"One major step to human progress, discipline.  

If there’s one thing to get excited about that’s it.  

Get excited over making yourself do the necessary things."

Ya know those things that people say all the time, that like, you grasp the concept of and understand it’s important, but just have no connection with it in your own life to be able to fully grasp the feeling of?




Like, when people say life is all about the little things.  The things in-between all the big ones.  The moments.  Because really this moment is all that we have, regardless of all the things we’re thinking of past and future. 




And it’s not until you are somehow able to stumble upon living in the way in which “they” are talking about that it fully makes sense.  





I gave myself around a month to do whatever.  No pressure with like, deadlines or goals or anything.  Just get out all my toys and let my artist play and do her thing and see what happens.  A month knowing my rent is paid, I’m financially okay for now.  I’m not working about getting work or making money (because time is not really linear, what I’m coming to understand as well.  The process is part of the whole) or anything.  One thing I’ve been thinking about would be if I were to do it all again, I would say, 


“Follow your heart that one time in that sewing class that that art institute came in and talked about their program and you thought, Wow, that would actually be really cool.  And pushed it out of your mind and continued with an unconscious life for the next like, 

5-7 years.”


But alas, we all have our lessons to learn, I am grateful for all the lives I’ve lived since then and am STILL able to free my artist.  



Anyways, I found this app called SkillShare.  It’s one those that I kept seeing and thinking, that looks cool.  Whenever I have the time to put into the full free first month.  And then showed up again.   Perfect timing.  So I’ve spend a lot of time learning new things about subjects I find interesting.  Kind of like when Steve Jobs stopped out of school and sat in on calligraphy classes.  At first I was just like, binge learning.  And then I started going to the park.  First, I walked around it a few times and meditated by the lake.  Then I thought, I want to run around this.  So I did.  The loop is a mile.  And I intentionally went at a time that it was really nice out, right around sunset so that I could enjoy it and it wouldn’t feel like a torturous chore.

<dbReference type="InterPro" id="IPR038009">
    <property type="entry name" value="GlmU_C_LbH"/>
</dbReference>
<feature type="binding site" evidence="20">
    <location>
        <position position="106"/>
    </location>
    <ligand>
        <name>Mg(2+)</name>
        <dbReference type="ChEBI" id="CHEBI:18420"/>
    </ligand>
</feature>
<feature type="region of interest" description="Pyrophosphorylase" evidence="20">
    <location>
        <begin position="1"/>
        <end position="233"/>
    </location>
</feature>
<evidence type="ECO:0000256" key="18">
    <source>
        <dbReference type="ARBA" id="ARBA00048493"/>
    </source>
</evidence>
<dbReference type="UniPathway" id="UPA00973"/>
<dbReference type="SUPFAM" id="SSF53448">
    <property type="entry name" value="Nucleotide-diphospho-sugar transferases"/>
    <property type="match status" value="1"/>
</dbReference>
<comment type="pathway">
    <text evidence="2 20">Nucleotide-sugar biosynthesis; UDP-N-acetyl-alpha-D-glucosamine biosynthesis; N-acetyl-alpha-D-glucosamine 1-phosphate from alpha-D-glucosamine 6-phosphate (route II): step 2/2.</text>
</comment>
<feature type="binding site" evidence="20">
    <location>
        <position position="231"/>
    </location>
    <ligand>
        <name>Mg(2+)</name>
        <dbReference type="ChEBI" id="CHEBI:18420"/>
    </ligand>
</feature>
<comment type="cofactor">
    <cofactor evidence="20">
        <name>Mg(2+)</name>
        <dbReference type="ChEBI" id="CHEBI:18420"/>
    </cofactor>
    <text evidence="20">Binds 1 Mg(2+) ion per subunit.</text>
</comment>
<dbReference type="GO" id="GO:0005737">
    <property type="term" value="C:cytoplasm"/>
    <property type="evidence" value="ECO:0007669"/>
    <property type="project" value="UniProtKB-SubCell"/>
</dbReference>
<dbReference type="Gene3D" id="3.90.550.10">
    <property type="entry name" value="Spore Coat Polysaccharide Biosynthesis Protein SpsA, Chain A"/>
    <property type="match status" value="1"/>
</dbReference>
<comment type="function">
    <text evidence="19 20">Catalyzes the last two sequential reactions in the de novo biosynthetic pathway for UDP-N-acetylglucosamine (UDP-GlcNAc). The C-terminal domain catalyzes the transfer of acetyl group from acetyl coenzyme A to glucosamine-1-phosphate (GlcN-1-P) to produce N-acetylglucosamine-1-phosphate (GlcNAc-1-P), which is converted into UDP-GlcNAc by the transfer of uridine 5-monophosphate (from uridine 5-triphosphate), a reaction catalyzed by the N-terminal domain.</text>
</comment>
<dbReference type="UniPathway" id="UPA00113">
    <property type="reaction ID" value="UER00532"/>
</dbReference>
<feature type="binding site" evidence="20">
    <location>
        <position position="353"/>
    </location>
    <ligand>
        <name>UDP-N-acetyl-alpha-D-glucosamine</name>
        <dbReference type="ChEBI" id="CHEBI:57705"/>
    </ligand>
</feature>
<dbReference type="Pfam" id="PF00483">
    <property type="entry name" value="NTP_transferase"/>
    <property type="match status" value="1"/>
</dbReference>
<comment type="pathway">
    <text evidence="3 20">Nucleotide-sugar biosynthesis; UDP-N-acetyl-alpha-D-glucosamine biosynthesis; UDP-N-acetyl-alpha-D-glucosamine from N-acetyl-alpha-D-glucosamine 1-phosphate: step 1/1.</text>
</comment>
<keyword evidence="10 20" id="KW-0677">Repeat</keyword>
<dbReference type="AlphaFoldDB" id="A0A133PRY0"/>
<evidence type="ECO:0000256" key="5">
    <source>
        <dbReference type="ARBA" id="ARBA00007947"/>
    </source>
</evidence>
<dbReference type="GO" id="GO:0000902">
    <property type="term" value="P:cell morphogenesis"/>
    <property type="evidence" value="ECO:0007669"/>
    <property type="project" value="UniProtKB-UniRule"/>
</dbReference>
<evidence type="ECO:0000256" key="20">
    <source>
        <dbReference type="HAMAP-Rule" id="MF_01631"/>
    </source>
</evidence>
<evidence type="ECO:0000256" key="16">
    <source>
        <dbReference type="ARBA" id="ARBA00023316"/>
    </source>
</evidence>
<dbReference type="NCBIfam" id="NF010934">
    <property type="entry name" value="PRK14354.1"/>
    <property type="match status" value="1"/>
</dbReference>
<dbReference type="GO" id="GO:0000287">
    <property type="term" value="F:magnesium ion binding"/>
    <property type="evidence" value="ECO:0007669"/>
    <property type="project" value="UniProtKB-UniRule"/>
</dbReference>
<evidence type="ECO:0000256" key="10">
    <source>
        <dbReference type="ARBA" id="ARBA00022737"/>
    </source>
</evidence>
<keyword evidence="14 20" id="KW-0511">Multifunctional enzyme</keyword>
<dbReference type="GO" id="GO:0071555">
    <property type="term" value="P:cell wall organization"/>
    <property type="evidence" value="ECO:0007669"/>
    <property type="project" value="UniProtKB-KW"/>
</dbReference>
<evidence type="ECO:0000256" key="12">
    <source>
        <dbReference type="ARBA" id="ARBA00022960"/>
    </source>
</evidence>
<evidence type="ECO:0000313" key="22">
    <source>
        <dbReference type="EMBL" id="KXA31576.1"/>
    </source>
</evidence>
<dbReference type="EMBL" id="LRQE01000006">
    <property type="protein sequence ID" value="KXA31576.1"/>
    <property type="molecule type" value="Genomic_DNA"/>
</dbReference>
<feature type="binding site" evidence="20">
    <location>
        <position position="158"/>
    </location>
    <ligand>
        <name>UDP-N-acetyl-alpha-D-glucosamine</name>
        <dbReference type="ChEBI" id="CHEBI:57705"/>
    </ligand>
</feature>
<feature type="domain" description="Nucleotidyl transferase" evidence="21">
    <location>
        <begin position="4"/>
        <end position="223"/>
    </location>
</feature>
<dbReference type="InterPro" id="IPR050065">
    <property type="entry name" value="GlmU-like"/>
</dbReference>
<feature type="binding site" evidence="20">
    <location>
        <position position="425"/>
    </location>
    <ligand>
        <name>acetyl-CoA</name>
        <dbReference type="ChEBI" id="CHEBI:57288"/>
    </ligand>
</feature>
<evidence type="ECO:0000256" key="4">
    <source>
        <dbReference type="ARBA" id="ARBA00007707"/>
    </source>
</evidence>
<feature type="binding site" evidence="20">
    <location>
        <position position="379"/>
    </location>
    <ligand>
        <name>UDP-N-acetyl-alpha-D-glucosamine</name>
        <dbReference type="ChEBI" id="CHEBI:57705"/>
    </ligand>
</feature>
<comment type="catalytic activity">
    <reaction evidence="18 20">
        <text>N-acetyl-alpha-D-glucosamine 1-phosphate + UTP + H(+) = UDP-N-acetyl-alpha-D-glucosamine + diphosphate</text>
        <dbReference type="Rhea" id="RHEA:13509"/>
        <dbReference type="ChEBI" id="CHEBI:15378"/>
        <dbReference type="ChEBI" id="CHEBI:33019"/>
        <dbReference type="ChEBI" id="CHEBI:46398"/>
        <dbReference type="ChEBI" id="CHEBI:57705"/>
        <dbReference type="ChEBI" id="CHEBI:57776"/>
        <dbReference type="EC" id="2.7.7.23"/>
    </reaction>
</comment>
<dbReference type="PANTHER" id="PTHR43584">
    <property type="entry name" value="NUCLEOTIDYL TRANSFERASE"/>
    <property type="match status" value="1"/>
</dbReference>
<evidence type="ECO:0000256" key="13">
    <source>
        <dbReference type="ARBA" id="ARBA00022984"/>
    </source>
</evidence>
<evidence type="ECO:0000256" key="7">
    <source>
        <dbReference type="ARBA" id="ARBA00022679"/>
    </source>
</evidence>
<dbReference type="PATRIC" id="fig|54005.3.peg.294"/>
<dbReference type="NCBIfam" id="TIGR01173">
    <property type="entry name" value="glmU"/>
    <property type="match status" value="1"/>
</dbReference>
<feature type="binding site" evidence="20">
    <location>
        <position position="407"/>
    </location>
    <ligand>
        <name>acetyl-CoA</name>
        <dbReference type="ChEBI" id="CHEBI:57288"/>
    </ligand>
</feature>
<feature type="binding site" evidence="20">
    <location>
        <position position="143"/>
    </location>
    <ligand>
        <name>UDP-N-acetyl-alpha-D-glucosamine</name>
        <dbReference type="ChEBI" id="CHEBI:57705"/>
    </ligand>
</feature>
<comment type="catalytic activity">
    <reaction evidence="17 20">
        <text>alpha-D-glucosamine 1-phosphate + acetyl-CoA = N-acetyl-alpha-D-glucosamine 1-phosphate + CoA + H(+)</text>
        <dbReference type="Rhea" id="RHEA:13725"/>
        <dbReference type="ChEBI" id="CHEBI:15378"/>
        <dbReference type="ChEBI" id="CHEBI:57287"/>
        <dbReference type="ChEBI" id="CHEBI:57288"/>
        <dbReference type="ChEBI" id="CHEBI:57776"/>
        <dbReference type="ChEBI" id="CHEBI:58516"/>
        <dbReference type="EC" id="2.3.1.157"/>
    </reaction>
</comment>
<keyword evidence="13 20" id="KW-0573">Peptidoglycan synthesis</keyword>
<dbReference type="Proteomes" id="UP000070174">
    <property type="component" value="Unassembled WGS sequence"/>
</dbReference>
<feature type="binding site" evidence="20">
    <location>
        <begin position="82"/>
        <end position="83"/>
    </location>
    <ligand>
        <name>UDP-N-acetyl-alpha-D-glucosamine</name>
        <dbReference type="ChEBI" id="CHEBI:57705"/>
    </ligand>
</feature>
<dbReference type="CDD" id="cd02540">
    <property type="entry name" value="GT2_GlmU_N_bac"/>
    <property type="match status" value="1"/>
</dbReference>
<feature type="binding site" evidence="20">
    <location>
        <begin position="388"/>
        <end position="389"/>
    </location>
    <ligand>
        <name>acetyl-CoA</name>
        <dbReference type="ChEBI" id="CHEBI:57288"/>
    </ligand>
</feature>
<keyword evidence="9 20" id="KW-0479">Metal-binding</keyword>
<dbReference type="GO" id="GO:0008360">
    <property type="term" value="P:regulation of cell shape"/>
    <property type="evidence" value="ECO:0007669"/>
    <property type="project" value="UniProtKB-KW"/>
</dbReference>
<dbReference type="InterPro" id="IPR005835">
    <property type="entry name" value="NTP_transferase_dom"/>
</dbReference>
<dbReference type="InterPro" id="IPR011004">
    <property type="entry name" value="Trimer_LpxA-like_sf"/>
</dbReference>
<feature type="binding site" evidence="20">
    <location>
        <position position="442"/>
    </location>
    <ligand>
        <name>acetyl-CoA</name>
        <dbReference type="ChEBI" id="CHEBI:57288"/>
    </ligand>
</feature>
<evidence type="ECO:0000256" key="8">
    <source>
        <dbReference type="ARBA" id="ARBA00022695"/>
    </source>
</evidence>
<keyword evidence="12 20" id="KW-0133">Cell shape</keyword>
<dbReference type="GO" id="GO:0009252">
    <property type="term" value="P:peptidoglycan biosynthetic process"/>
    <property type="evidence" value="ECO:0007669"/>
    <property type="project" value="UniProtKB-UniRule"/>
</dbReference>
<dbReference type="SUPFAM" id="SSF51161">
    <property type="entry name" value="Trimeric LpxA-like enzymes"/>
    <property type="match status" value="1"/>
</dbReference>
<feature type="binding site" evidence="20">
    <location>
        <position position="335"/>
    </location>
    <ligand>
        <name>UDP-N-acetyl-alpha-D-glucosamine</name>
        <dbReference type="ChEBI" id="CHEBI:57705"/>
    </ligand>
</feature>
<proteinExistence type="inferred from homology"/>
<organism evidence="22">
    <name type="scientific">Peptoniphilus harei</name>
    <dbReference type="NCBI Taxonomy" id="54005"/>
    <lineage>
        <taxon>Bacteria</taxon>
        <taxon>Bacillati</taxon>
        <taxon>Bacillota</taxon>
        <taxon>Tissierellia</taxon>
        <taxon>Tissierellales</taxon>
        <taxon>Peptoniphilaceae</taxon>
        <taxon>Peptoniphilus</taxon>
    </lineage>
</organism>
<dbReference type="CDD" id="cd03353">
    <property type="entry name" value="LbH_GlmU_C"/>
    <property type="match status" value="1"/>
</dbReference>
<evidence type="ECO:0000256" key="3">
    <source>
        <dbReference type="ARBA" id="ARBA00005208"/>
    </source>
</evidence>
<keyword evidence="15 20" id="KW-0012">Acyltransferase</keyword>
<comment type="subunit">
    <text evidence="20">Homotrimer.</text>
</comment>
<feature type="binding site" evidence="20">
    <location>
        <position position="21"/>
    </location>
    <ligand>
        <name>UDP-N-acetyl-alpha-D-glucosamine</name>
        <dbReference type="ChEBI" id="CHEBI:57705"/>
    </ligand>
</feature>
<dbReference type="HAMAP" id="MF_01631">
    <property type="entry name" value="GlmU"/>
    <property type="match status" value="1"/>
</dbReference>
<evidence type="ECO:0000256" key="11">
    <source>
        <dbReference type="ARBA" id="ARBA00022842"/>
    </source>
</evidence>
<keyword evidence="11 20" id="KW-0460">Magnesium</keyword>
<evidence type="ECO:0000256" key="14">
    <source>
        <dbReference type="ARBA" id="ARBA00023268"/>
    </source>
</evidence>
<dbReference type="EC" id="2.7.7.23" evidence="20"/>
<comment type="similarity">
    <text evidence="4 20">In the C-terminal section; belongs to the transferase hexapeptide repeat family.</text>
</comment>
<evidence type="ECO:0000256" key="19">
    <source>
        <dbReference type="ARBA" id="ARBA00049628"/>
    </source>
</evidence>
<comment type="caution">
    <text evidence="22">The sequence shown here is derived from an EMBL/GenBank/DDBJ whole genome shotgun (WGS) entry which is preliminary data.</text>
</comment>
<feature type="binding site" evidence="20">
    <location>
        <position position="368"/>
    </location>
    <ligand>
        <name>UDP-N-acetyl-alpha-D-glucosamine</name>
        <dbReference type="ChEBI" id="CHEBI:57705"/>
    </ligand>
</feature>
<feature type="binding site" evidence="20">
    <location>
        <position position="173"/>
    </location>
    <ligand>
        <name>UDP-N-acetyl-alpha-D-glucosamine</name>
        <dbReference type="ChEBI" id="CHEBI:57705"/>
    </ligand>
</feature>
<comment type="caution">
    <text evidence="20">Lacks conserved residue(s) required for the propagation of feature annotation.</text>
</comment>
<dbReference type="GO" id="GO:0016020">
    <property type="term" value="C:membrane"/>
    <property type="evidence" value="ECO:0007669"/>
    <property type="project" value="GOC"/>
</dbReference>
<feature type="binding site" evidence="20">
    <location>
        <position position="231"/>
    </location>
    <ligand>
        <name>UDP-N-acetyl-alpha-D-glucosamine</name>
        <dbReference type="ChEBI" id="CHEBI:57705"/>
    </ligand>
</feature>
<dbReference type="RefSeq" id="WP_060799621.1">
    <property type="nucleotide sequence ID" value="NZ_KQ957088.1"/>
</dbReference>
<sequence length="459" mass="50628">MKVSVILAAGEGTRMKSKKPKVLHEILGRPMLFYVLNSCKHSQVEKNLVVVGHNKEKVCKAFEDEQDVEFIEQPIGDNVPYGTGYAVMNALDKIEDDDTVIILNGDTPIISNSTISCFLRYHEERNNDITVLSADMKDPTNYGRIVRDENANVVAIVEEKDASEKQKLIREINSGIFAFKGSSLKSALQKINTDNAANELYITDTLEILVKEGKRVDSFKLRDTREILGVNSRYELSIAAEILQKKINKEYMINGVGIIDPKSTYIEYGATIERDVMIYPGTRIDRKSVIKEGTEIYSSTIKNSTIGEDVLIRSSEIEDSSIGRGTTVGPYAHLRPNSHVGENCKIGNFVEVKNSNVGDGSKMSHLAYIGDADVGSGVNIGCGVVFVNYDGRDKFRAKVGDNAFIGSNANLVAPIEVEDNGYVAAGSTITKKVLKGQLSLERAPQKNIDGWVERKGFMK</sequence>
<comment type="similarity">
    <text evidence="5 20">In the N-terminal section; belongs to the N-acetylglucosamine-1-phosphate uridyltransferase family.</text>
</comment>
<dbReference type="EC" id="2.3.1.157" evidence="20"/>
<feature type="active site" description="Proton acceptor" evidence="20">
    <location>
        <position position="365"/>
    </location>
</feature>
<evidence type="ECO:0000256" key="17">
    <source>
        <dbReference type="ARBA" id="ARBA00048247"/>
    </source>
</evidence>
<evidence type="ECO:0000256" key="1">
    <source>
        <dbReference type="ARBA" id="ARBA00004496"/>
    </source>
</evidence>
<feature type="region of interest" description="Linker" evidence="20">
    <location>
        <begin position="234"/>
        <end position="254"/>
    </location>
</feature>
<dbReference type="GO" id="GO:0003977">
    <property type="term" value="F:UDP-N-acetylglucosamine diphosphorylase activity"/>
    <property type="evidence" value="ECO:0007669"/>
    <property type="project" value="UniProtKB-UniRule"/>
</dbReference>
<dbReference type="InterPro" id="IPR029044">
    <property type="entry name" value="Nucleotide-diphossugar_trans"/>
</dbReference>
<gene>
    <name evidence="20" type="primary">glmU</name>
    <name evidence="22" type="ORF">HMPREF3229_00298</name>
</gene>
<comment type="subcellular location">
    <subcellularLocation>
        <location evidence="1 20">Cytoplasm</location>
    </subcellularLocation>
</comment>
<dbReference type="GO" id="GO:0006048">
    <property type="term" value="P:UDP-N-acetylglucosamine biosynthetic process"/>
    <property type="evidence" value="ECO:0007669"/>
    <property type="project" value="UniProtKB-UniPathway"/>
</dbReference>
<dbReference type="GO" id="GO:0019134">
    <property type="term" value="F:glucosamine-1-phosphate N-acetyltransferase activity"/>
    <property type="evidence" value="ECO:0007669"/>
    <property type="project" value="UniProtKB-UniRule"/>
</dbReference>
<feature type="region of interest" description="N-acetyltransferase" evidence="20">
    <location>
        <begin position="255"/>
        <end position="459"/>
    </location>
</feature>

That was about a week ago.  And I’ve gone ever since.  Every single day.  I used to be able to talk myself out of exercising real easy.  Especially if I got into the flow of something.  But this?  I know this is real because there is no option.  I don’t even think about the idea of not going.  It’s like, bible.   A commitment to my breath and myself.  Hooked on the feeling.  



And the thing about this park, it makes one feel small in a really good way.  Like, in the way that gives space to breathe.  The trees are big and Thai people watching is the best.  One of those things where I smile the whole time.  I know it’s a good place because usually I don’t like to be around people that much. 




Right now is a time in my life where I’ve given myself space.  To integrate everything that I’ve absorbed over the past year of being abroad and fully bloom in the ways I’m supposed to.  How often do you get to explore what you like to do without pressure of ANYTHING else in the world? 


[To be honest, I did think I would go into this maniac hole of content creation to crank out this blog, launch it and send myself spiraling into the world of blogging.  But early early on, I realized that pressure would do nothing to make this process enjoyable.  Let yourself appreciate what it is you are doing.   When I want to really focus, I set a timer for 20 minutes and say, “I’m going to be doing this for 20 minutes” and it’s a practice in concentration.  But taking the time to develop the balance of all the small habits (that turned out to be the bigs things) like meditation and being in nature and dedication to the practice of life at large are much more productive for the well being of my entire life.  I can now smell more acutely and feel things like loneliness and joy and anything at all really.  I never knew how de-sensitized to my own energy I was until now.  God, I’m so much more grateful for that than anything I’ve ever written in my life.  Everything else is a bonus.  The way in which I am able to write and draw and process photos are the side effects of the bar I set in the other areas of my life.]


With no pressure to become something there’s much more space and breath and dream and read and practice things.  To practice life.  To really enjoy the act of peeling a papaya and feel the full appreciation for the roommate who makes me a smoothie every morning even though we hardly speak to eachother.  (Thanks Lubo!)




We’re often told to shift our perspective on the important things in life.  It’s not about the time we spend at work that constitutes the value of our being.  But we’re never really given the ability to be able to do so.  It’s basically, “Work is not the most important thing in your life.  Figure out what that means but still spend 80% of your time devoted to work.  Good luck.”



What would this world be like if everyone were given a month, with no pressure to do anything except intend to explore what it means to live an enriched life outside of our net worth?




Does this idea scare you?  One month with nothing to do but grow as a human being?  Does anything come to mind that might blossom?  




"You’d be surprised who the love of your life turns out to be.  

After all, Adventure fell in love with Lost.”  

 — Erin Van Vuren